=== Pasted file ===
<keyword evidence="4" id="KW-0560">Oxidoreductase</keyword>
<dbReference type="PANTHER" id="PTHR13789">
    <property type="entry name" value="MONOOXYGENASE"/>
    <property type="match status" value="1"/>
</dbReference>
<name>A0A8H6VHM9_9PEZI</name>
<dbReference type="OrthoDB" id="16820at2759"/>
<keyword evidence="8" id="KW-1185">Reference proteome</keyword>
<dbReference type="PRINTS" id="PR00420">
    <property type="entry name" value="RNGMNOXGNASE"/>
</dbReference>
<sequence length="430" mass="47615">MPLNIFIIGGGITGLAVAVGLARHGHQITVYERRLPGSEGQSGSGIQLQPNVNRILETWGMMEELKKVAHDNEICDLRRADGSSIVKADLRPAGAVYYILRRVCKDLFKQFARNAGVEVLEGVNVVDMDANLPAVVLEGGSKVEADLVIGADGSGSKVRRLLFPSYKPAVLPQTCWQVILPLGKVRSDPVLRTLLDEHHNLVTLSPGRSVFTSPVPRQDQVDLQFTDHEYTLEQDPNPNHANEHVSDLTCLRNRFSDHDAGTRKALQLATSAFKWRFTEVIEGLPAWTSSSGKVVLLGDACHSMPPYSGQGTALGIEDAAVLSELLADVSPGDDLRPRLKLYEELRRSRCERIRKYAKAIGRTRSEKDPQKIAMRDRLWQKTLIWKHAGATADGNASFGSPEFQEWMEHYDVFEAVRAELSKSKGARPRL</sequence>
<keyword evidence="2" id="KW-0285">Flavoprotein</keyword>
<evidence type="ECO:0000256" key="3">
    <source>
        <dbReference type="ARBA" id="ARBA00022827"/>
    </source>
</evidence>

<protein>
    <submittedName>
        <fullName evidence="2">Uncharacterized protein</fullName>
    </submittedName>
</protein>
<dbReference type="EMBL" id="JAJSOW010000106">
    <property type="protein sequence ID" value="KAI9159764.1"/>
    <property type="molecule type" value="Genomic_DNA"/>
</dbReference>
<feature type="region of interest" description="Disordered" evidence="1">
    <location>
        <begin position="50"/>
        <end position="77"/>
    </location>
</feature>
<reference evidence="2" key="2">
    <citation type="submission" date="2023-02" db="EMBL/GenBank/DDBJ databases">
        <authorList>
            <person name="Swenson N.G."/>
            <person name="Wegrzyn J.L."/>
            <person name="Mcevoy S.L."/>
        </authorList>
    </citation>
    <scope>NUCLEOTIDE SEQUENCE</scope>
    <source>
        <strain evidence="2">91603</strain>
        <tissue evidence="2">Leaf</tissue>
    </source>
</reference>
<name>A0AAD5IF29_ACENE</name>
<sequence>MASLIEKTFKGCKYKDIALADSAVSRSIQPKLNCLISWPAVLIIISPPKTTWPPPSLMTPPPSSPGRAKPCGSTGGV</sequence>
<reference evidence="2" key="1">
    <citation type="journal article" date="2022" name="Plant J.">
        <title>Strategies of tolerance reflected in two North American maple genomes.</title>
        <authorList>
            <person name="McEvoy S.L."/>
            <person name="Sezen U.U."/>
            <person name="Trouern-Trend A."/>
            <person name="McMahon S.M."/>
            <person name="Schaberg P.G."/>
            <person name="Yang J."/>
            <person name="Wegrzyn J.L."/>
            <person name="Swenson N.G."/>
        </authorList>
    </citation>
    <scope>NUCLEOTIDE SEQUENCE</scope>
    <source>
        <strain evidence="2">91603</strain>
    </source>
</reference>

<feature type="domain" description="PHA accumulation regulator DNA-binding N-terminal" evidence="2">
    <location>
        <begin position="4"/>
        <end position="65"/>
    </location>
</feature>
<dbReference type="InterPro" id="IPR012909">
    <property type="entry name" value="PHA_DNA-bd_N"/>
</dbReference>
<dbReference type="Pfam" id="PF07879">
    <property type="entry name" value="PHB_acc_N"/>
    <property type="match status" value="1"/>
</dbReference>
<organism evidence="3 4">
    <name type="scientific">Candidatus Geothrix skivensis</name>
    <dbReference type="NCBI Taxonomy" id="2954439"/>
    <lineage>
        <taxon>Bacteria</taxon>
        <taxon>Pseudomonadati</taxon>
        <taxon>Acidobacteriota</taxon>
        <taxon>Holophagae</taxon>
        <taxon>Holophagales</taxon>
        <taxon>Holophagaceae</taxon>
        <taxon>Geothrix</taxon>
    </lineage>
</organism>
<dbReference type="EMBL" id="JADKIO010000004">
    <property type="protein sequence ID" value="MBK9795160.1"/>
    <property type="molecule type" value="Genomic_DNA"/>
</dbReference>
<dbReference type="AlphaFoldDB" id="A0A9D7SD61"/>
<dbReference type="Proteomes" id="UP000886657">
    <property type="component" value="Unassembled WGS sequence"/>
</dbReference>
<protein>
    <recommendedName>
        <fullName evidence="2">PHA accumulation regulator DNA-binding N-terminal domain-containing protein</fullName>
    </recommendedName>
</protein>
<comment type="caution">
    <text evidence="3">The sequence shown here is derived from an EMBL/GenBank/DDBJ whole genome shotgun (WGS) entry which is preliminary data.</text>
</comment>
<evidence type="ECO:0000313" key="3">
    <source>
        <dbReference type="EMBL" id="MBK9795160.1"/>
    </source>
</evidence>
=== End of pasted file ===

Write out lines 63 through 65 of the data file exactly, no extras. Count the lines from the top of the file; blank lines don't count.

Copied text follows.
    </citation>
    <scope>NUCLEOTIDE SEQUENCE</scope>
    <source>